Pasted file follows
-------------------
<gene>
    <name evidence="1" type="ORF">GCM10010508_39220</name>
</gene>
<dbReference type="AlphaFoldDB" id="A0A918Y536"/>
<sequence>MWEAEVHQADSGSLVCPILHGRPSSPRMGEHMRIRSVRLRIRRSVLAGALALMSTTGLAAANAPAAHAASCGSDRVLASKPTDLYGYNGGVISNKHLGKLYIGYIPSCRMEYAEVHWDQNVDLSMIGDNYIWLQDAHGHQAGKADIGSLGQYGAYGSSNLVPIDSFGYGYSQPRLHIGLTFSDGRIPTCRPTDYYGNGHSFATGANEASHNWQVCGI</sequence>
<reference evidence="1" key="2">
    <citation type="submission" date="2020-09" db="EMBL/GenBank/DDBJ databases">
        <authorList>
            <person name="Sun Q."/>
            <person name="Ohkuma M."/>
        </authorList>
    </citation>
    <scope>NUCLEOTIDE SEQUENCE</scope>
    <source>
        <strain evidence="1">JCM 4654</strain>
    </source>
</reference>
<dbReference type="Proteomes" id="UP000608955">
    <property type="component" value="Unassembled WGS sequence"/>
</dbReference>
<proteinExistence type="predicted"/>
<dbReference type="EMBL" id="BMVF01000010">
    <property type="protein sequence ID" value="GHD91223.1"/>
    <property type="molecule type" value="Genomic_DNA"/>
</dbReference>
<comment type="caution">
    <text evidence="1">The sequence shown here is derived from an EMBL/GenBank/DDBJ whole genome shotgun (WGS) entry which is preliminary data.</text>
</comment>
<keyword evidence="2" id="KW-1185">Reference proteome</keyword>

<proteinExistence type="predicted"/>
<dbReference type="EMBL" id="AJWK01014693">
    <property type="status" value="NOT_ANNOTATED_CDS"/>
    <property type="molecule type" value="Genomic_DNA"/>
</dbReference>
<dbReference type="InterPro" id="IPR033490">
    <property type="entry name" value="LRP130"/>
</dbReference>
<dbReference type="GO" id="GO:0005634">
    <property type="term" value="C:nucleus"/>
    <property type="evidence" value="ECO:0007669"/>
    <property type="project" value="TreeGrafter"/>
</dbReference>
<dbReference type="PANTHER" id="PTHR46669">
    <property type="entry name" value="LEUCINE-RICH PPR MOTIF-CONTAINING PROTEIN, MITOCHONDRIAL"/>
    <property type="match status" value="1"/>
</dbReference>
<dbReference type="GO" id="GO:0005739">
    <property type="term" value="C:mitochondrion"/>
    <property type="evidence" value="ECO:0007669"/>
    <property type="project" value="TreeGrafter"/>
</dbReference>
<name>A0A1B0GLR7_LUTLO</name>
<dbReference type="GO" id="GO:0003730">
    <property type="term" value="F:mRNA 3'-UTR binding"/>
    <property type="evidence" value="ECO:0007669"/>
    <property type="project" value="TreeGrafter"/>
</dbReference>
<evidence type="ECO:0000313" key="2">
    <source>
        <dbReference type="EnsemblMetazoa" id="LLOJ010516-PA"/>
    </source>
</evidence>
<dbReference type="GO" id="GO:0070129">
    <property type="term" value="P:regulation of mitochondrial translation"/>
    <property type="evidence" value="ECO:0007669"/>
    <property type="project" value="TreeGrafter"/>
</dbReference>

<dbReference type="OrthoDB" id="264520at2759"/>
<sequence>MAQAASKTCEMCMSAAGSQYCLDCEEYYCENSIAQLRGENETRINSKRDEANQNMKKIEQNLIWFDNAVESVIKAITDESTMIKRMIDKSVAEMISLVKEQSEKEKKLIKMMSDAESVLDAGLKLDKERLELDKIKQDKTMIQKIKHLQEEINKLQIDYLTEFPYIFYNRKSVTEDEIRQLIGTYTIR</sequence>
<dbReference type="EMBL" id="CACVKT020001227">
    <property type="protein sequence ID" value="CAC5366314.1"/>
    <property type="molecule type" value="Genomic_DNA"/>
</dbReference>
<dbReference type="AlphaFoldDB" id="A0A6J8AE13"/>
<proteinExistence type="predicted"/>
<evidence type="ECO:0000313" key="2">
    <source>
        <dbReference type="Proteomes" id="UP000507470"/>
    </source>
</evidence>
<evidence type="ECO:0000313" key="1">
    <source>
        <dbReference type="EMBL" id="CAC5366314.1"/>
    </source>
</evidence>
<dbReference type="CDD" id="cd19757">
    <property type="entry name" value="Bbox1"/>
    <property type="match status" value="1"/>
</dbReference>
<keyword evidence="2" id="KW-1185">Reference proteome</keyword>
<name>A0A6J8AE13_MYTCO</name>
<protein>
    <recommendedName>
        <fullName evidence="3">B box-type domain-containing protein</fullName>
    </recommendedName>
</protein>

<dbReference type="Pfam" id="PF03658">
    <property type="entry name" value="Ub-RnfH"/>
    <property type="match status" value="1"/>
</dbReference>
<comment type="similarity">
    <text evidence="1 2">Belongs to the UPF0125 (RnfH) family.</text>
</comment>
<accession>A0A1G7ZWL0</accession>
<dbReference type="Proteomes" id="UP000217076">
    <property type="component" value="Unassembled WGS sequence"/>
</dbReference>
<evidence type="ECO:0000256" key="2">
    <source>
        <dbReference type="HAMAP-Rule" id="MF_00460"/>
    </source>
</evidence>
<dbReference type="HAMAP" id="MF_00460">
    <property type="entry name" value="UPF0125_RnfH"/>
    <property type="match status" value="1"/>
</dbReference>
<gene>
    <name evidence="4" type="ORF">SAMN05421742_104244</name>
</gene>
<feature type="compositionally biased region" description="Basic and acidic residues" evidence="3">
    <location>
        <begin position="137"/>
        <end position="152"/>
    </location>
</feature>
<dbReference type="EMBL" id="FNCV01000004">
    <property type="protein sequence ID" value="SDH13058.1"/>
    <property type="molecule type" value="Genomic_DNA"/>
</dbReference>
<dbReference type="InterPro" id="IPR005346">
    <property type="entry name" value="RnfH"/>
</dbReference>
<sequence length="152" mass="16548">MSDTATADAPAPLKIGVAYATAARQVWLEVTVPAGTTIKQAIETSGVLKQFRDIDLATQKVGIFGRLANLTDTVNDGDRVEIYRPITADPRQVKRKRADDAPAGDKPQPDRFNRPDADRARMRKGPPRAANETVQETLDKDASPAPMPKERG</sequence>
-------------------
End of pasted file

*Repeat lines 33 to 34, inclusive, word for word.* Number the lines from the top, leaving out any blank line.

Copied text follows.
    <property type="molecule type" value="Genomic_DNA"/>
</dbReference>